Warning signs of severe preeclampsia include:
- severe headaches;
- blurred vision or seeing spots;
- loss of appetite;
- nausea or vomiting;
- pain in right, upper abdomen;
- jaundice (yellow skin or sclera);
- bloody or tea-colored urine; and
- pain in uterus or vaginal bleeding.
Contact your doctor immediately if you have any of these symptoms.
Preeclampsia describes a patient with elevated blood pressure in the presence of proteinuria (protein in the urine). Twenty-five percent of women diagnosed with hypertension before their 37th week of pregnancy develop preeclampsia before giving birth. Gestational hypertension and preeclampsia are separate disorders, however. The development of hypertension during pregnancy may be an indication of preeclampsia and should not be assumed a benign, transient condition. Preeclampsia affects many of the body's organs and can cause various symptoms. It is characterized as mild or severe based on how elevated your blood pressure is, the amount of protein in your urine, symptoms such as headaches or changes in your vision, and growth restriction of the baby .
Management of gestational hypertension involves close monitoring of both you and your baby. Gestational hypertension alone usually does not compromise your pregnancy; it does, however, increase your risk of developing preeclampsia and eclampsia. Women with gestational hypertension are encouraged to have more frequent prenatal visits, which should include:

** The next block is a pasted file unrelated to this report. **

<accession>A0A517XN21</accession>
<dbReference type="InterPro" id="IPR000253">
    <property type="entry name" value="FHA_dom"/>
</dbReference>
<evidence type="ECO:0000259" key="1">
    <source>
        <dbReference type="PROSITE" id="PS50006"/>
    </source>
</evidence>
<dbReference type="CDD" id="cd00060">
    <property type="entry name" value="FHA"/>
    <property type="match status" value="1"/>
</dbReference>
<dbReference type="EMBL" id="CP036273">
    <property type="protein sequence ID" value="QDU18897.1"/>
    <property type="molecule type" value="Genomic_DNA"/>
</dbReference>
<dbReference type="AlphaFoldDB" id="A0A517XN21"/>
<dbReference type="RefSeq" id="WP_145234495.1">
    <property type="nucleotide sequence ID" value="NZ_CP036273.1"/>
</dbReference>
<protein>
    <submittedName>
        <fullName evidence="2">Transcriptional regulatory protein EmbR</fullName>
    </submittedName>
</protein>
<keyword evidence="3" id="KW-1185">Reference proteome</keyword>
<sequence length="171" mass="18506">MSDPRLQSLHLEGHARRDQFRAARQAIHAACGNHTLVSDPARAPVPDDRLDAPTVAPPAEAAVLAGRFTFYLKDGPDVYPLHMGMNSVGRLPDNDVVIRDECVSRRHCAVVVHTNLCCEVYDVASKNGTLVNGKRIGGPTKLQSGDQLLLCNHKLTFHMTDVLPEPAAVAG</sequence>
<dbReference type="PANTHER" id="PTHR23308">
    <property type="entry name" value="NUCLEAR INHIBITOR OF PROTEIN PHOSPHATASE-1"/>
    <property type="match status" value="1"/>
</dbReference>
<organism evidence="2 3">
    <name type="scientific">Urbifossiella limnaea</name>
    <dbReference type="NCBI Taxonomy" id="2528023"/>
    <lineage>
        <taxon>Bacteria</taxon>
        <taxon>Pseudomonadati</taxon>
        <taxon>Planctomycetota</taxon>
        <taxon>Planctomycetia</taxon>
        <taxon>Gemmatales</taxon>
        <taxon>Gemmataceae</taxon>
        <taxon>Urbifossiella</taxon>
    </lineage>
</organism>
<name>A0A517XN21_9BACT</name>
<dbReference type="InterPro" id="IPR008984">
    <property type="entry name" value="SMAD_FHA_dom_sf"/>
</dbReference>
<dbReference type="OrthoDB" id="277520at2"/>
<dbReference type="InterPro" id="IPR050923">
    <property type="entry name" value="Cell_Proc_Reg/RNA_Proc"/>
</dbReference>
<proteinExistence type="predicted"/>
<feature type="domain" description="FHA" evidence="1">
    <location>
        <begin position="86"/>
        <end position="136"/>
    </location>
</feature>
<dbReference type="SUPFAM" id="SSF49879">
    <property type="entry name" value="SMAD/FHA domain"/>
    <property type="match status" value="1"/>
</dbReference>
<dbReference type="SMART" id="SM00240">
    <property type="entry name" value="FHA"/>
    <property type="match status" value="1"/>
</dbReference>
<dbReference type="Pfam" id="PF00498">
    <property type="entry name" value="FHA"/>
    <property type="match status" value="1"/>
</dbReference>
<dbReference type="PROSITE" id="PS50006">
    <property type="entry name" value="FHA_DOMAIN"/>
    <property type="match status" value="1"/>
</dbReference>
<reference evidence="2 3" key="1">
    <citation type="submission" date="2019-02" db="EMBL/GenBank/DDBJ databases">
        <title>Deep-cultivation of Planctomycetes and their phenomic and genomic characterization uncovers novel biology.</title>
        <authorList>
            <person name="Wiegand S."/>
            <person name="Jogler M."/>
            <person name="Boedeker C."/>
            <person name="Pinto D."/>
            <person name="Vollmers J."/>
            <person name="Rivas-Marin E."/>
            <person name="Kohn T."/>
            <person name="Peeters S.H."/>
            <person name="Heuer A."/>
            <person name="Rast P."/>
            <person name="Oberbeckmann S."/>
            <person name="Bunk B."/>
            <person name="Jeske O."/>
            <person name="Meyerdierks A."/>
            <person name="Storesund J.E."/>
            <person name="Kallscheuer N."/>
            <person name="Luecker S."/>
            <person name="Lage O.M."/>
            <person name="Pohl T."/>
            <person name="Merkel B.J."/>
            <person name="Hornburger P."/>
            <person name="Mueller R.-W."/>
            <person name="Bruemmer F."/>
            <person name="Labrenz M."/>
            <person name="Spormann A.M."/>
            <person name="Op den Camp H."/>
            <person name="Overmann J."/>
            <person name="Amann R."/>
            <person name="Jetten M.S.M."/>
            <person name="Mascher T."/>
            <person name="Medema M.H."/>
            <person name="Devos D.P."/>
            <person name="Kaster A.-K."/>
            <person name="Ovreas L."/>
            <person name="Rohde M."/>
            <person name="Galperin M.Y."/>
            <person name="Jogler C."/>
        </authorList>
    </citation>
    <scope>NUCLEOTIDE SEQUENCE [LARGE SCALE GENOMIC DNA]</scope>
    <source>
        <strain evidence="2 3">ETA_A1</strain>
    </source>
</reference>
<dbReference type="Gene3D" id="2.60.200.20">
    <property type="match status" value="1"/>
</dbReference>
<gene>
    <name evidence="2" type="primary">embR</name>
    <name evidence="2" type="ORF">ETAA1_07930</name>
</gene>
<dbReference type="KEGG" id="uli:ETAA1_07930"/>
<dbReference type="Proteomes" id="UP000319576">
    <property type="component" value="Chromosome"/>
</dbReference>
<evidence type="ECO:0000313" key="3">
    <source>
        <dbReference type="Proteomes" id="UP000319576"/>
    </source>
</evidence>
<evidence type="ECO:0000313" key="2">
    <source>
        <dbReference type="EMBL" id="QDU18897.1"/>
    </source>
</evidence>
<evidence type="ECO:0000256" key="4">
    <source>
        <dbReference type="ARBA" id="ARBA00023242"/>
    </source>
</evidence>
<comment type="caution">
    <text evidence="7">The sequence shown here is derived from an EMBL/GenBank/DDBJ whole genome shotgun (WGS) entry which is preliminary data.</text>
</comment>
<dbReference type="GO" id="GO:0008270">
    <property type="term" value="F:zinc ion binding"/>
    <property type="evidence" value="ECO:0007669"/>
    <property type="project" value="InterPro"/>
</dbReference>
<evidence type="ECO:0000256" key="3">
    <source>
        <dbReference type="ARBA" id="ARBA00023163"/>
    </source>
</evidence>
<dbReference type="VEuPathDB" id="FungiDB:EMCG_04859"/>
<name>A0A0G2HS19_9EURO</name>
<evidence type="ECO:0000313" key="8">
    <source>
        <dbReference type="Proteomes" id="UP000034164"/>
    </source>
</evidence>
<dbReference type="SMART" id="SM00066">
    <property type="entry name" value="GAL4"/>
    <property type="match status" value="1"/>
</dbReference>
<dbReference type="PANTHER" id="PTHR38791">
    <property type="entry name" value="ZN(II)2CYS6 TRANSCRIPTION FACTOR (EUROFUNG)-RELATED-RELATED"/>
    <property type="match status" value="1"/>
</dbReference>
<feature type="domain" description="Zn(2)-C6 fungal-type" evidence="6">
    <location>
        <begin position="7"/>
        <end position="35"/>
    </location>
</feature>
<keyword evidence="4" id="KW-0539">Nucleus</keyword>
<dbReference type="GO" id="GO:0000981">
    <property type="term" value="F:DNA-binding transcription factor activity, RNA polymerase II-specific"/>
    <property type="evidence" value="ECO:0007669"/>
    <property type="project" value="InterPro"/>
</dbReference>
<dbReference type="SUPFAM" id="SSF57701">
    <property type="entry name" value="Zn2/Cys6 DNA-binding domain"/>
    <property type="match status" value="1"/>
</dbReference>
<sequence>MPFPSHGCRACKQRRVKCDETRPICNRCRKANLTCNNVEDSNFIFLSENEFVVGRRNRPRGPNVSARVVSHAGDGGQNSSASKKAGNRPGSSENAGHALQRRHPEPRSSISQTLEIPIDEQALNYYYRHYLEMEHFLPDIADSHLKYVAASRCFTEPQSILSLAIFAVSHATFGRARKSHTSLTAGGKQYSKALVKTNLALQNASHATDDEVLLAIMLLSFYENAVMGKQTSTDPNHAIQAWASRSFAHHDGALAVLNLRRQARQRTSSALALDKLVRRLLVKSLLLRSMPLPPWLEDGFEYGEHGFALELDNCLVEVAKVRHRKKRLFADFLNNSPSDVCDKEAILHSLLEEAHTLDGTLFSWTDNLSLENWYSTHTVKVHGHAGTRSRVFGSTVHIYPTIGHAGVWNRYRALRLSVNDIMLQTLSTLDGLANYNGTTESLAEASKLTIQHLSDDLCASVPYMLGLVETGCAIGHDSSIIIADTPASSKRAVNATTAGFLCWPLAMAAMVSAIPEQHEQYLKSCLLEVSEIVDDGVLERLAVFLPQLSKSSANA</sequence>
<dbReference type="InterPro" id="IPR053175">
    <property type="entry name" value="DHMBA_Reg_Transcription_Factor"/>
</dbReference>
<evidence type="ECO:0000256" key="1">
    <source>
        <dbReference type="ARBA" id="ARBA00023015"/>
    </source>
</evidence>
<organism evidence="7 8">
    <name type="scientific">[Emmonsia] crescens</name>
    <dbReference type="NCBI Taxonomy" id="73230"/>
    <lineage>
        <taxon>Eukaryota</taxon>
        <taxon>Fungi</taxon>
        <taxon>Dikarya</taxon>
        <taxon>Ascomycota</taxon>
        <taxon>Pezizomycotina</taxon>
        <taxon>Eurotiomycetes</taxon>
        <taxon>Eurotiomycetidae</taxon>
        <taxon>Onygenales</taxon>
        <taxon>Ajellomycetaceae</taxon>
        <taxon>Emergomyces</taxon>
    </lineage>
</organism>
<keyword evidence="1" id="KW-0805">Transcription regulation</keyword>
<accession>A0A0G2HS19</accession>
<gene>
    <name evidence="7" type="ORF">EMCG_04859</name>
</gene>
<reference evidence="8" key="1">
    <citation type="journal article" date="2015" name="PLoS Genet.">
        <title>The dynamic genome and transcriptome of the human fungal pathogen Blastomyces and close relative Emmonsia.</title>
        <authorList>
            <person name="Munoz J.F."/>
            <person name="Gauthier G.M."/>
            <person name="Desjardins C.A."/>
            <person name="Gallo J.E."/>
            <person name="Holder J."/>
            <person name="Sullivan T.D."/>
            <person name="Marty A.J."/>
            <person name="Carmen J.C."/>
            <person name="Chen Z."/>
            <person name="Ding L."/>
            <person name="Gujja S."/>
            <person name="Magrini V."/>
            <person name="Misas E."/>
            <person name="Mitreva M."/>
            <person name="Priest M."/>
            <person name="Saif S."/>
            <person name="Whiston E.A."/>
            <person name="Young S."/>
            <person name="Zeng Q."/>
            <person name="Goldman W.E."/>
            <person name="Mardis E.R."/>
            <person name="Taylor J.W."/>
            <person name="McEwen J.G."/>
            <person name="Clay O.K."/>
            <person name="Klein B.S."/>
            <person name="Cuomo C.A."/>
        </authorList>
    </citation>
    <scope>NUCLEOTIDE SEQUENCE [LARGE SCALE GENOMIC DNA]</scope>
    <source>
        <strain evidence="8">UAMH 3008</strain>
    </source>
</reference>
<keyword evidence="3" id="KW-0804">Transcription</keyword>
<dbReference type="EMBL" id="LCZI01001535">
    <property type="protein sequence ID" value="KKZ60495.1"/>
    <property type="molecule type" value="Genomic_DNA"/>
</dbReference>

- blood pressure monitoring;
- blood tests;
- liver function tests;
- tests for proteinuria (protein in the urine) or thrombocytopenia (decreased platelet count); and
- fetal growth monitoring.
If you have gestational hypertension, you will likely have a normal (or spontaneous) labor and delivery. Most babies of women with gestational hypertension are delivered vaginally. During labor and delivery, your doctor monitors your blood pressure to ensure that hypertension does not worsen.
However, gestational hypertension is also associated with complications during labor and delivery such as preeclampsia. If you develop preeclampsia or your baby is receiving reduced oxygen due to your hypertension, you may have an induced labor or caesarean delivery.
If the hypertension is truly gestational, your blood pressure levels return to pre-pregnancy levels after delivery. If the hypertension does not resolve within 12 weeks of delivery, you may have chronic hypertension. Your blood pressure will be tested during follow-up visits with your doctor.
Depending on the severity of your hypertension, your doctor may encourage you to limit your activity and get plenty of rest.
If your pregnancy proceeds without complication, you usually deliver close to term.